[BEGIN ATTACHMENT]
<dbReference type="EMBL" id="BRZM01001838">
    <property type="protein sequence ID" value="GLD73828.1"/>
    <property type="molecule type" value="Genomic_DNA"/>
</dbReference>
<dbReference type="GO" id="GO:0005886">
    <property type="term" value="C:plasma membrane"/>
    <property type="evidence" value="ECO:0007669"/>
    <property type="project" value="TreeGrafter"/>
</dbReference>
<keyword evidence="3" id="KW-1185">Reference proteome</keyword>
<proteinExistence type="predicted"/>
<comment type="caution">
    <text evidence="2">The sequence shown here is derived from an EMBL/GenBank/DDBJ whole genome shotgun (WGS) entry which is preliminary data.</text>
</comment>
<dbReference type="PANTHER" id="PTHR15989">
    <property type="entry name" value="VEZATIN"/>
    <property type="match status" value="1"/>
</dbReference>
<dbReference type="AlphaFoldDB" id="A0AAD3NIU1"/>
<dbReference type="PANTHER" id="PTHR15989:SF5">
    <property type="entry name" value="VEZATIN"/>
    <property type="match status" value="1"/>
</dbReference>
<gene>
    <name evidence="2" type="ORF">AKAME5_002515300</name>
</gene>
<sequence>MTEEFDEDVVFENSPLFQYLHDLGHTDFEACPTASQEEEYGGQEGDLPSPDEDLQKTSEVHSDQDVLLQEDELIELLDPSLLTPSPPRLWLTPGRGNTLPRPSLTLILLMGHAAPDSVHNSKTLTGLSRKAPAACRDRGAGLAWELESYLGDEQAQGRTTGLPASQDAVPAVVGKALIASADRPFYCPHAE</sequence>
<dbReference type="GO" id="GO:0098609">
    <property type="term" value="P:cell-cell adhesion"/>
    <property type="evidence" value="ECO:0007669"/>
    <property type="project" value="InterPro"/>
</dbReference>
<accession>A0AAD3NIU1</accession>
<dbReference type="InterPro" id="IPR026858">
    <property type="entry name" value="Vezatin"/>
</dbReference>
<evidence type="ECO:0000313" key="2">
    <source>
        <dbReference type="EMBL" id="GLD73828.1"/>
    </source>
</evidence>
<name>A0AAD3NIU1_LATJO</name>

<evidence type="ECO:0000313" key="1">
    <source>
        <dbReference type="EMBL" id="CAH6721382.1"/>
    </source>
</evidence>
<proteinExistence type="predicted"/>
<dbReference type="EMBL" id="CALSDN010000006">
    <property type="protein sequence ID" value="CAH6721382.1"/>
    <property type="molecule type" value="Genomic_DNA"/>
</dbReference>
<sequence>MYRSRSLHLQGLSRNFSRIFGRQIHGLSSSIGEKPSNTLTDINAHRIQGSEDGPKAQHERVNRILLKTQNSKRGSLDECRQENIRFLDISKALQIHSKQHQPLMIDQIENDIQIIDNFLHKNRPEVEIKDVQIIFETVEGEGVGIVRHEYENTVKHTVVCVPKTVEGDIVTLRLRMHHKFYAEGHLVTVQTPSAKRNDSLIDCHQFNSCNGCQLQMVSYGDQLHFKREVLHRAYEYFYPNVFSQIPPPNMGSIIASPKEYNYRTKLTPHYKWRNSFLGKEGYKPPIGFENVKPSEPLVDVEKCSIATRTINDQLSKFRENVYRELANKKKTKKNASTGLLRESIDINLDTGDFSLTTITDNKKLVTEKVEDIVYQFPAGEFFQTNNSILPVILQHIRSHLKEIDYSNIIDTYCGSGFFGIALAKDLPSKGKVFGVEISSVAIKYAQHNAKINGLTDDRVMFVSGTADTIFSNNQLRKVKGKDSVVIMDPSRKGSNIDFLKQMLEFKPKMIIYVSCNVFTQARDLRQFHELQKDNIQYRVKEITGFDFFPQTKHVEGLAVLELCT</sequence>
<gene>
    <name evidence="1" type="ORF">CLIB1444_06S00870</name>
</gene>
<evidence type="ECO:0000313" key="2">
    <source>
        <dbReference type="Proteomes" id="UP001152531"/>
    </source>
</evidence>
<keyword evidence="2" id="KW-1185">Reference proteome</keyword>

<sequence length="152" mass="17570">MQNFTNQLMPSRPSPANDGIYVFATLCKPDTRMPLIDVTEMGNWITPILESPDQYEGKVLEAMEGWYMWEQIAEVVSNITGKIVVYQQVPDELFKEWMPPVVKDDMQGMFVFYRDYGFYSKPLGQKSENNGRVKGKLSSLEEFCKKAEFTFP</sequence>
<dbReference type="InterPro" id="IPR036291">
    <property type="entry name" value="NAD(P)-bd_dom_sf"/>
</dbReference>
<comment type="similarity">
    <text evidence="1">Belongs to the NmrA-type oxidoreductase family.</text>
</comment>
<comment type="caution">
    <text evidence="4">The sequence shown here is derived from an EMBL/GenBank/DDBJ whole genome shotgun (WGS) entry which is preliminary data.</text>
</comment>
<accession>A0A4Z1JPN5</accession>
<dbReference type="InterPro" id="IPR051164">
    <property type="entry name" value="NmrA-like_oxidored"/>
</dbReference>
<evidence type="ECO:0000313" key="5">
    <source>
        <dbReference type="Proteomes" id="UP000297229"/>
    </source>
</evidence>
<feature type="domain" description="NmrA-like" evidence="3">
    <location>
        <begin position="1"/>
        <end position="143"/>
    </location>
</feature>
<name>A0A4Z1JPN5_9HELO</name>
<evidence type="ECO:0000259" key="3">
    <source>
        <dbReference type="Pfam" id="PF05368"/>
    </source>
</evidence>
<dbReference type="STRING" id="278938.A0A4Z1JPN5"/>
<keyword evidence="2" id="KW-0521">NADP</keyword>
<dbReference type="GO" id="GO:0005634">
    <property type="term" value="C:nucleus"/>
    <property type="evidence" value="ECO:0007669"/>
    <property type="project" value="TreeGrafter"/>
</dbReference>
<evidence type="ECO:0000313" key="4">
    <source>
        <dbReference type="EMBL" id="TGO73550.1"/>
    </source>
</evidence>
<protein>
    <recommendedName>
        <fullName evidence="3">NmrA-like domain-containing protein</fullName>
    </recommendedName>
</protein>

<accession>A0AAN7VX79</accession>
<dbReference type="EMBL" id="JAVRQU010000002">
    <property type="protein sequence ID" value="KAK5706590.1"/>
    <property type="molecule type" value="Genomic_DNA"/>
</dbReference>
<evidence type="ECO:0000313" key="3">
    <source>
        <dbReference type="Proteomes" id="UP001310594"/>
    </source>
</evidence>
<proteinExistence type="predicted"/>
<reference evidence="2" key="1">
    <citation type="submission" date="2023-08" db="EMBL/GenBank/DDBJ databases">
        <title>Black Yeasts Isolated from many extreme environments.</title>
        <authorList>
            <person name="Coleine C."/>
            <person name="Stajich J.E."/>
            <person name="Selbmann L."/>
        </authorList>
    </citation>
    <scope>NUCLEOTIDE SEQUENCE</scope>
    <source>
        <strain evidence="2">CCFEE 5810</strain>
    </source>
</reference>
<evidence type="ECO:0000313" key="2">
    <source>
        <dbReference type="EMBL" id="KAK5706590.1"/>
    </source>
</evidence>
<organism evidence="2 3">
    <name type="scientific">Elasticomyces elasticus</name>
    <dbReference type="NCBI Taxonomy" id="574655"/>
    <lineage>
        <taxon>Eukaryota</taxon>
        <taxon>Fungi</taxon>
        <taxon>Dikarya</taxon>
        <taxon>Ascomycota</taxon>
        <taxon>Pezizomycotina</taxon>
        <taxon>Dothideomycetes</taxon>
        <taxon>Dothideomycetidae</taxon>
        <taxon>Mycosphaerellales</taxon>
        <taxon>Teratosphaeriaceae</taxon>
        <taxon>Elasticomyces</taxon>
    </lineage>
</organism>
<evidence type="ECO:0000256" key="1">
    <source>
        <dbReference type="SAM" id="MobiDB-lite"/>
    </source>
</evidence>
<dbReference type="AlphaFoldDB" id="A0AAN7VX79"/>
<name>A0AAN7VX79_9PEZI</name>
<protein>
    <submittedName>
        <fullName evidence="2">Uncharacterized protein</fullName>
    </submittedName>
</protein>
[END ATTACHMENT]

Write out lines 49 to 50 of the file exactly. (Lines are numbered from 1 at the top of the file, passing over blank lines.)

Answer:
<dbReference type="EMBL" id="CALSDN010000006">
    <property type="protein sequence ID" value="CAH6721382.1"/>